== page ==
Andrei Vasilenko looks at Vilnius cinematically, as if shooting an abstract film – melancholic, somewhat romantic, infused with 1990s nostalgia.
“In my photos, you can also see the [Soviet] housing estates. Some people were angry, saying, that the Vilnius I show looks like a desolate Russian city,” he says.
But “I try to show all sides of the capital city”.
Some Russian photographers, according to Vasilenko, have specialised in photographing Soviet-era estates, which became a style in itself.
“Maybe because some time has passed since the end of the Soviet Union, people started looking at things differently,” says Vasilenko. “New distance sometimes encourages one to romanticize” certain things.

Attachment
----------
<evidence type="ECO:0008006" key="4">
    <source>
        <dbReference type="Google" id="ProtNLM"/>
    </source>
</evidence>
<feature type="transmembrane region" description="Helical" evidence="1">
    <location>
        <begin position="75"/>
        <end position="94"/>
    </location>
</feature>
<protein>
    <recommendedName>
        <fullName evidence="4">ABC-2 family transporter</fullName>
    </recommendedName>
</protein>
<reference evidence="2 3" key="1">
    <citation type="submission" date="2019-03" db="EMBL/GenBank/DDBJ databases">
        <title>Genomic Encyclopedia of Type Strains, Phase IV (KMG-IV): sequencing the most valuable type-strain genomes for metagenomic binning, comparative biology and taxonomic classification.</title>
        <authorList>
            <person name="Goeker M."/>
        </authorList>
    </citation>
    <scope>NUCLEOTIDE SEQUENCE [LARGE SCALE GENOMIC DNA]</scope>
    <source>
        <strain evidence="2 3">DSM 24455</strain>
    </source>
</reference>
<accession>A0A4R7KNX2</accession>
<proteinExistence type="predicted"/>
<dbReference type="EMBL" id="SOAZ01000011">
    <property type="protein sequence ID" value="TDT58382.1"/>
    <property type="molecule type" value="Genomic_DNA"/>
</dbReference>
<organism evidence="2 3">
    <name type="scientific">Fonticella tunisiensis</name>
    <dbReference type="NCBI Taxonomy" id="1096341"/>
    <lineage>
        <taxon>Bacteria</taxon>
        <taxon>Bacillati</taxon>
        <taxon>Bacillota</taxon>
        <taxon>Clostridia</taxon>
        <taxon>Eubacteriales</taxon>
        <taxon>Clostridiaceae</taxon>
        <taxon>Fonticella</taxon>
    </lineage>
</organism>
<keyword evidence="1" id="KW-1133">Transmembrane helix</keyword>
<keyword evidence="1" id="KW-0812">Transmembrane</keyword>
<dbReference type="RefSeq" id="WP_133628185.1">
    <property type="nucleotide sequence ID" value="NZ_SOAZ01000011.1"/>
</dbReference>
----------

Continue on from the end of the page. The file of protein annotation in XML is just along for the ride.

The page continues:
“The city is as it is” in its entirety, Vasilenko says, and despite some questionable architectural decisions, it would be great “if Vilnius wasn’t only associated with the old town”.
Different generations coexist in the city, some identifying with the West, others retaining more of the Soviet legacy, Vasilenko says, but “people of Vilnius, and perhaps of Lithuania in general, are now trying to be themselves”, to do things they like.
To describe Vilnius, Vasilenko quotes words by the cinematographer and curator Gerda Paliušytė, which appear in his newly-published book:
“Vilnius in these photos is a bit like a ride in a car without a concrete goal; it’s as much personal, as it is universal, and the outflowing romanticism, humour or melancholy depend not only on social and cultural changes, but also from the everyday, individual experience of the city and the change of seasons”.
Andrej Vasilenko started the project – This is Vilnius – on Instagram following his studies at the Vilnius Academy of Arts and a return from London. He released a photobook under the same title on May 22, 2019.